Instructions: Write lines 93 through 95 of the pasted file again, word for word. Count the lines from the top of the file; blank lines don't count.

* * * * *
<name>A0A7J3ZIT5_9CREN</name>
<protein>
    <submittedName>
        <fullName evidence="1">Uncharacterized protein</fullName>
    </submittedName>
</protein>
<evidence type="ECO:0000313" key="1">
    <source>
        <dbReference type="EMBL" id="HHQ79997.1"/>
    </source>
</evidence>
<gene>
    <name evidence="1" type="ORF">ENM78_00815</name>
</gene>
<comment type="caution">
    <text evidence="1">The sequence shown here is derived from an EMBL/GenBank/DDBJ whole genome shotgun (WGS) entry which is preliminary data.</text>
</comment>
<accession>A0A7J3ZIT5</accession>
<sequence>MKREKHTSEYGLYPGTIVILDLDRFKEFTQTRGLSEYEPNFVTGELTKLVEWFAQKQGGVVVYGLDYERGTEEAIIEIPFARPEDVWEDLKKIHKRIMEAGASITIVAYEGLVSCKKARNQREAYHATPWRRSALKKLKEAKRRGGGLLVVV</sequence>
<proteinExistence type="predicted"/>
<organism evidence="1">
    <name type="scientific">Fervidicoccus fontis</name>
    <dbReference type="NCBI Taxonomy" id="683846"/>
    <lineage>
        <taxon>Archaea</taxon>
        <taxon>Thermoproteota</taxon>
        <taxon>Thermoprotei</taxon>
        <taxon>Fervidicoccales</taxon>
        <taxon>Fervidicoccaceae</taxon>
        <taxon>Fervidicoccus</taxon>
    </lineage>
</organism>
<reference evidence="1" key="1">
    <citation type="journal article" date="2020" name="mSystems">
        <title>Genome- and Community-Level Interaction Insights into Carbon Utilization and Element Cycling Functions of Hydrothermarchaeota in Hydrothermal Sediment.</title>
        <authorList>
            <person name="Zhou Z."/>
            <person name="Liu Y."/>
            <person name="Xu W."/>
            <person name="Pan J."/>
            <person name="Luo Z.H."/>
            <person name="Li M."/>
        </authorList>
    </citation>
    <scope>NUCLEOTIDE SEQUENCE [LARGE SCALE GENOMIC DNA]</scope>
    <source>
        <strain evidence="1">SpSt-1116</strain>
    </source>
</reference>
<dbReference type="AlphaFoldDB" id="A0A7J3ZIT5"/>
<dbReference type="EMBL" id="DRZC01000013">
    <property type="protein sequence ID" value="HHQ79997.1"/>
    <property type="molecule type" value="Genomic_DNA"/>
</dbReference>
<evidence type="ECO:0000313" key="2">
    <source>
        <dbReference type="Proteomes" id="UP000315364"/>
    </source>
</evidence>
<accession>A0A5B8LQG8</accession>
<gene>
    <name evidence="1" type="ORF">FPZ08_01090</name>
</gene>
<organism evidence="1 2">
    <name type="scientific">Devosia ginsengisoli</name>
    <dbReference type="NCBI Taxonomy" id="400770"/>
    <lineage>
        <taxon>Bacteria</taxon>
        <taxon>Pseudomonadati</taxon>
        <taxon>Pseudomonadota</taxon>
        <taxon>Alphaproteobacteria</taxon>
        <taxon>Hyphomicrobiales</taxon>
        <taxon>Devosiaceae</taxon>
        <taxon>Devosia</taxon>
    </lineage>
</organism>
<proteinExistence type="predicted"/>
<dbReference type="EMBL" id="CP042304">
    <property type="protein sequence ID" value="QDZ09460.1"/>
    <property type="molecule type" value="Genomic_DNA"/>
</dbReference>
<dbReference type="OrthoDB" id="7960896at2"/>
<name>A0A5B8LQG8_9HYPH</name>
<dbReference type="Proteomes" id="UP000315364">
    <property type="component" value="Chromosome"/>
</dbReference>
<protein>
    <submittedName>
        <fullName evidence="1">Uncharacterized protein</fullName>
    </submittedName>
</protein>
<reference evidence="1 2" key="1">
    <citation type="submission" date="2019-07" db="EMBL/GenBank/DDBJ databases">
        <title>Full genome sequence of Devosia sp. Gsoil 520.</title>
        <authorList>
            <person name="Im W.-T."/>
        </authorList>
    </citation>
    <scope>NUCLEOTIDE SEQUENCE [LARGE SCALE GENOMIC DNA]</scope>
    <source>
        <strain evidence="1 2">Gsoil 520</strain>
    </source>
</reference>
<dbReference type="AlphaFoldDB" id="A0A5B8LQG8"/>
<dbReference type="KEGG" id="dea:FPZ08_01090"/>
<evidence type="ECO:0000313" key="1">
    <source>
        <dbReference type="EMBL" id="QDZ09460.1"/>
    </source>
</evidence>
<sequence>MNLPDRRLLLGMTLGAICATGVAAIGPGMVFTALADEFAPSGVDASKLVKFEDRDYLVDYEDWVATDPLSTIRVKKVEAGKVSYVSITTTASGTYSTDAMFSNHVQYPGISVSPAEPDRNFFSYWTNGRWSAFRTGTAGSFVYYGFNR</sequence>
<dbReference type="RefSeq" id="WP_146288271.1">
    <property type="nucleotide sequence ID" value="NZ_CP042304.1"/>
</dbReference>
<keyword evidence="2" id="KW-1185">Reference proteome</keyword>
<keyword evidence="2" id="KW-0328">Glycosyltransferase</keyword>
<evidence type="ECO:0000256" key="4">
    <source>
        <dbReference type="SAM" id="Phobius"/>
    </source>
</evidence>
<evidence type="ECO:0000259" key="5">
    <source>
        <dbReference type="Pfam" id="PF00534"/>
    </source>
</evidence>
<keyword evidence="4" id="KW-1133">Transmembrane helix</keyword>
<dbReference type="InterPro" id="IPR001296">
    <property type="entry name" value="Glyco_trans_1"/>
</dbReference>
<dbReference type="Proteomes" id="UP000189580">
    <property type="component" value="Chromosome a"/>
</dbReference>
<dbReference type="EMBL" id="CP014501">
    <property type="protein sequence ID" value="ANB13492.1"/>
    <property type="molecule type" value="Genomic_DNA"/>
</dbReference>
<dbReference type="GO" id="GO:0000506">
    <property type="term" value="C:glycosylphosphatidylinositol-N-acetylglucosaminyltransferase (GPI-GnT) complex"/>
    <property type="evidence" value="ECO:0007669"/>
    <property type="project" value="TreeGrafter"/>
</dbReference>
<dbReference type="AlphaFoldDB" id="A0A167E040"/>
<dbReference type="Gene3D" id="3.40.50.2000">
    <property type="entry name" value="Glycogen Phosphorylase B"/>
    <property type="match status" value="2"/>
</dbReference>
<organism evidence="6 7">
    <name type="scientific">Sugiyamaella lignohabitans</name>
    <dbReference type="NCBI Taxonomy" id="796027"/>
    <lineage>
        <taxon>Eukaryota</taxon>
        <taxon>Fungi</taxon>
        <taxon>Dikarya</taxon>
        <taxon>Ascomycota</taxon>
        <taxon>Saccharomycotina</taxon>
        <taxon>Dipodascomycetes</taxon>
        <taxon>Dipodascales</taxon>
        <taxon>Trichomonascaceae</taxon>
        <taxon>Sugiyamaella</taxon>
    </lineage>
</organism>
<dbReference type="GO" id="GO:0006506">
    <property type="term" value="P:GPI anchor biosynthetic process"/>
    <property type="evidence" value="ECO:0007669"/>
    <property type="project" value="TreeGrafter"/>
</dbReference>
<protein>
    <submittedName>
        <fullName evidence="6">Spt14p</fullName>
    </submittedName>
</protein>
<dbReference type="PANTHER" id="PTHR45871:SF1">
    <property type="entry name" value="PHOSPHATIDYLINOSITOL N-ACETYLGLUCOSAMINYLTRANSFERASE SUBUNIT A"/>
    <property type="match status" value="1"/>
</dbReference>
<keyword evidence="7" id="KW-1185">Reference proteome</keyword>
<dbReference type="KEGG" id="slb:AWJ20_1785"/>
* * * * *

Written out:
    <citation type="submission" date="2019-07" db="EMBL/GenBank/DDBJ databases">
        <title>Full genome sequence of Devosia sp. Gsoil 520.</title>
        <authorList>